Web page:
PROPAGANDA: To Curb Truancy, Dallas Tries Electronic Monitoring

May 12, 2008

To Curb Truancy, Dallas Tries Electronic Monitoring

DALLAS — Jaime Pacheco rolled out of bed at dawn last week to the blaring chorus of two alarms. Then Jaime, a 15-year-old high school freshman, smoothed his striped comforter, dumped two scoops of kibble for the dogs out back and strapped a G.P.S. monitor to his belt.

By 7:15, Jaime was in the passenger seat of his grandmother’s sport-utility vehicle, holding the little black monitor out the window for the satellite to register. A few miles down the road, at Bryan Adams High School in East Dallas, he got out of the car, said goodbye to his grandmother and paused to press a button on the unit three times. A green light flashed, and then Jaime headed for the cafeteria with plenty of time before the morning bell.

It was not always like this. Jaime used to snooze until 2 p.m. before strolling into school. He fell so far behind that he is failing most of his classes and school officials sent him to truancy court.

Instead of juvenile detention, Jaime was selected by a judge to be enrolled in a pilot program at Bryan Adams in which chronically truant students are monitored electronically. Since Jaime started carrying the Global Positioning System unit April 1, he has had perfect attendance.

“I’m just glad they didn’t take him to jail,” said Jaime’s grandmother Diana Mendez, who raised him. “He’s a good kid. He was just on a crooked path.”

Educators are struggling to meet stricter state and federal mandates, including those of the No Child Left Behind Act, on attendance and graduation rates. The Dallas school system, which, like other large districts, has found it difficult to manage the large numbers of truant students, is among the first in the nation to experiment with the electronic monitoring.

“Ten years ago the issue of truancy just slid by,” said Jay Smink, executive director of the National Dropout Prevention Center. “Now the regulations are forcing them to adhere to the policies.”

Nearly one-third of American students drop out of school, and Dallas has the seventh-worst graduation rate among large school districts, according to a study released in April by America’s Promise Alliance, founded by Colin L. Powell, the former secretary of state.

At Bryan Adams, 9 of the more than 300 students sent to truancy court this year are enrolled in the six-week pilot program. The effort is financed by a $26,000 grant from Bruce Leadbetter, an equity investor who supports the program’s goals. The bulk of the money pays the salary of a full-time case manager, who monitors the students and works with parents and teachers.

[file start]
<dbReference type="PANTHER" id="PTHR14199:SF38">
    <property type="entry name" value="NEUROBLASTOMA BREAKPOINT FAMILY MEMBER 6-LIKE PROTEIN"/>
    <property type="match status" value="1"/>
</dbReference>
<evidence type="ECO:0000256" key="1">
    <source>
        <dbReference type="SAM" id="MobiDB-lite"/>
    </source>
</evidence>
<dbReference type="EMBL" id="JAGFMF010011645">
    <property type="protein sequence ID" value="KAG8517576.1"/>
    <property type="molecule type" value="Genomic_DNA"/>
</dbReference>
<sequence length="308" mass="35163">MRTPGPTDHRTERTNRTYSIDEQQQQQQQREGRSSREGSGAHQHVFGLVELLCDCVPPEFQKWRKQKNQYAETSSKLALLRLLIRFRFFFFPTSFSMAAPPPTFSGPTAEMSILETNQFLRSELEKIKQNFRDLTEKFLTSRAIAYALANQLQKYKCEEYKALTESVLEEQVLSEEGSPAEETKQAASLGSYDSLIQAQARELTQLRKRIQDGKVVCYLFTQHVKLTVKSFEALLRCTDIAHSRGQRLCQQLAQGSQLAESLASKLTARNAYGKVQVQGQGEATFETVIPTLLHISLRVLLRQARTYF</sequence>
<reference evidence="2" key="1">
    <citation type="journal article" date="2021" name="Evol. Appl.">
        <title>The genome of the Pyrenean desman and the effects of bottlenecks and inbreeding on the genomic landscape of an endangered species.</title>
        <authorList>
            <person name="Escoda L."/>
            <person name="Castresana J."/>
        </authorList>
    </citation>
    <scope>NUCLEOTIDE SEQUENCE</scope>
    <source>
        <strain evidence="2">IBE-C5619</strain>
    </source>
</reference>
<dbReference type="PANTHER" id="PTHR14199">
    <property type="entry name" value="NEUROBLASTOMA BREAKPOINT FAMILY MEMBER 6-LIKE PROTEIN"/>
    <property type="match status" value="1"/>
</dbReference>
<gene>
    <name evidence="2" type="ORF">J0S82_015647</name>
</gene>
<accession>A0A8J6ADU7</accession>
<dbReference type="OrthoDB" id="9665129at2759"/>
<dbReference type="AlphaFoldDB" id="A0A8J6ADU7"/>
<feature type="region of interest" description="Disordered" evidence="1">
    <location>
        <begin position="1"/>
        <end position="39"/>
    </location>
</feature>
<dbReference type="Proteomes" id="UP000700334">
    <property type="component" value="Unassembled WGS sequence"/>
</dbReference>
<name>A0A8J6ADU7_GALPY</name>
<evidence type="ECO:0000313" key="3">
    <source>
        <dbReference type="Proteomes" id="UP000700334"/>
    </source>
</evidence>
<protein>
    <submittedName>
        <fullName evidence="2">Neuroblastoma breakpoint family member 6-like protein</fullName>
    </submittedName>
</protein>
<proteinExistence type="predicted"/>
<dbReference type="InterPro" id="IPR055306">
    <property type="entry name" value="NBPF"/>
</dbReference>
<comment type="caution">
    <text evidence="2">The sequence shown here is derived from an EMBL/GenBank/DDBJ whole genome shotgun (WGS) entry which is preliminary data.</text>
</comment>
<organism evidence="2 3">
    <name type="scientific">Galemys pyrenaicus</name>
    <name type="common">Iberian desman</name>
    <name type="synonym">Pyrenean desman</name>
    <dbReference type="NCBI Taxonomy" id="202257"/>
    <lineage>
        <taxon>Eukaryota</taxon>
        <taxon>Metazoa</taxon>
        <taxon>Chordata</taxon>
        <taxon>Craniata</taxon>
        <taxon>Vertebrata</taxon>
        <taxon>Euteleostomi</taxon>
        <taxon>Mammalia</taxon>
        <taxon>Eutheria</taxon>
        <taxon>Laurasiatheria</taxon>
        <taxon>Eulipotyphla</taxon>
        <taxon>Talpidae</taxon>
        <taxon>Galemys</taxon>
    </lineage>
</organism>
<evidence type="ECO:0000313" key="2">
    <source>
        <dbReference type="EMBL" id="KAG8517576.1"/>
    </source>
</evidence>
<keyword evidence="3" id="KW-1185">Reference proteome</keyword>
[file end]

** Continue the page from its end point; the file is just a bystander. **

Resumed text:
“I can’t do anything with them if they don’t come to school,” said Cynthia Goodsell, the principal at Bryan Adams.

Kyle Ross, who runs the in-school suspension program at Bryan Adams, was skeptical of the electronic monitoring until he saw that it worked. “We’re always yearning for something tangible to use as tools to teach self-efficacy,” Mr. Ross said. “Everyone’s so overwhelmed. We’ll try anything.”

Dallas’s experiments in tracking truancy started three years ago. Last year, case managers used a G.P.S. system to locate a truant student on the verge of overdosing on drugs, and they discovered that a student had skipped school because he was contemplating suicide.

Ricardo Pacheco, 18, who is no relation to Jaime, said electronic monitoring had helped him get on track last year, despite advice from his friends to “just yank it off.”

“It was easier to come to school each day, stay out of the streets and be home every night,” said Mr. Pacheco, a father of two young children and a former gang leader. Now he is about to become the first male from his father’s side of the family to graduate.

“They all dropped out or are in jail,” Mr. Pacheco said.

Paul Pottinger, the chief executive of the company marketing the truancy monitoring system being tested in Dallas, said, “With location verification, they can’t sneak through it, they can’t game it like they can game their parents and game their teachers and game their friends.”

Across the state, in Midland, county justice officials started using electronic ankle monitors last summer to track about 14 of the most chronically truant students. The officials hope to double the number of students monitored next year.

Truancy experts say the results in Texas are promising.

“It’s far better than locking a kid up,” and is cheaper, said Joanna Heilbrunn, a senior researcher for the National Center for School Engagement.

But the future of the Dallas program is uncertain. Mr. Pottinger’s company, the Center for Criminal Justice Solutions, is seeking $365,000 from the county to expand the program beyond Bryan Adams. But the effort has met with political opposition after a state senator complained that ankle cuffs used in an earlier version were reminiscent of slave chains.

Dave Leis, a spokesman for NovaTracker, which makes the system used in Dallas, said electronic monitoring did not have to be punitive. “You can paint this thing as either Big Brother, or this is a device that connects you to a buddy who wants to keep you safe and help you graduate.”

Jaime said he did not mind carrying the tracker.

“I’m actually happy about it, that I get another chance to do my work and catch up,” he said. “I never saw myself getting held back a grade.”

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